Scientific Name: Fir - Heart-leaved Birch Subalpine Forest; State Rank: S3
- Community Description
- Soil and Site Characteristics
- Similar Types
- Conservation, Wildlife and Management Considerations
- Characteristic Plants
- Associated Rare Plants
- Associated Rare Animals
- Examples on Conservation Lands You Can Visit
Community Description: Balsam fir, or mixtures of fir and heart-leaved birch, form a dense canopy of somewhat stunted trees. Patches of heart-leaved birch and mountain ash are common where wind, fire, or landslides have created openings, along with a dense shrub layer of mountain ash, hobblebush, and regenerating fir. Herbs may be sparse, or may form locally dense patches in openings; wood ferns and big-leaved aster in particular tend to be patchy. In some expressions of this type that have developed after fire, the canopy consists almost entirely of paper birch or heart-leaved birch. Fir waves, an unusual landscape pattern of linear bands of fir dieback and regeneration, are another variant of this community. Back to top.
Soil and Site Characteristics: These forests are commonly found above 2700’ on level ridgetops and steep, upper slopes. The mineral soil layer is thin, typically 10-30 cm, and rocky. Natural disturbances such as landslides, wind, fire, and spruce-budworm can exert lasting influences on community dynamics. Recurrent landslides can keep some areas in birch - mountain-ash dominance. Back to top.
Diagnostics: Fir or heart-leaved birch (occasionally paper birch) are dominant in a subalpine setting. Back to top.
Similar Types: One form of the Maritime Spruce - Fir Forest type is compositionally very similar but occurs at sea level in the extreme environment of the Downeast coast. Decreasing in elevation, this type can grade into Montane Spruce - Fir Forest or Lower-elevation Spruce - Fir Forest, which are distinguished by their higher proportion of spruce in the canopy and by less stunted trees. Back to top.
Conservation, Wildlife and Management Considerations: Although subalpine forests are naturally dynamic as they cycle through periods of weather and insect damage and regeneration, they appear to be relatively stable in overall extent, and are extensive on Maine's higher mountains. Many major occurrences are well protected within public lands or private conservation lands. On the few remaining sites on private lands, timber harvesting, recreation, and windpower development could cause lasting impacts. At some sites, past harvesting has resulted in prolific growth of hay-scented and mountain wood fern, inhibiting tree regeneration.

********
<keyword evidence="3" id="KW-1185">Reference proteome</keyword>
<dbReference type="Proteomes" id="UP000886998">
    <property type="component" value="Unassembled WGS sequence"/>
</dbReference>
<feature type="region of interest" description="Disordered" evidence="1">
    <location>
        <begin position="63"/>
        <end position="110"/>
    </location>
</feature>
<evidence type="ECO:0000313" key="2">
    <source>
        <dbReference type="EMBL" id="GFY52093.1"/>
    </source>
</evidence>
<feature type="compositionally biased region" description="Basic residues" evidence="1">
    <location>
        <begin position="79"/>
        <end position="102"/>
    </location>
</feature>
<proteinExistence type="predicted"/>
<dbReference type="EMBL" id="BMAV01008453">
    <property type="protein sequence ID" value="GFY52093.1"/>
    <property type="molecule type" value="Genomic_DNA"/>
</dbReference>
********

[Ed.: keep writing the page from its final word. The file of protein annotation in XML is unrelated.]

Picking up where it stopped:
This high-elevation forest community type may be used as nesting habitat by a number of high elevation and/or coniferous forest specialist bird species, such as the spruce grouse, dark-eyed junco, bay-breasted warbler, black-backed woodpecker, white-throated sparrow, and blackpoll warbler. The rare Bicknell's thrush inhabits structurally complex forests above 2500'. The rock vole and long-tailed shrew both inhabit cool moist crevices in rocky habitat at high elevations. Northern bog lemmings may inhabit wet sub-alpine spruce - fir forests in which peat moss is present. Back to top.
Distribution: Western and central Maine westward (New England - Adirondack Province); likely extends northeasterly to the Gaspé peninsula. Landscape Pattern: Large Patch. Back to top.
- Balsam fir*
- Heart-leaved paper birch
- Paper birch*
- Red spruce
- Balsam fir*
- Black spruce*
- Heart-leaved paper birch*
- Mountain ash*
- Balsam fir*
- Big-leaved aster*
- Bluebead lily
- Mountain woodfern*
- Northern wood-sorrel
- Spinulose wood fern*
- Common broom-moss
- Three-lobed bazzania
There are no documented rare animals associated with this natural community.
|Baxter State Park||Piscataquis Co.|
|Big Squaw Mountain Public Lands||Piscataquis Co.|
|Bigelow Preserve Public Lands||Somerset Co.|
|Crocker Mountain, Appalachian Trail||Franklin Co.|
|Mahoosuc Mountain, Mahoosuc Public Lands||Oxford Co.|
|Sugarloaf Mountain, Appalachian Trail||Franklin Co.|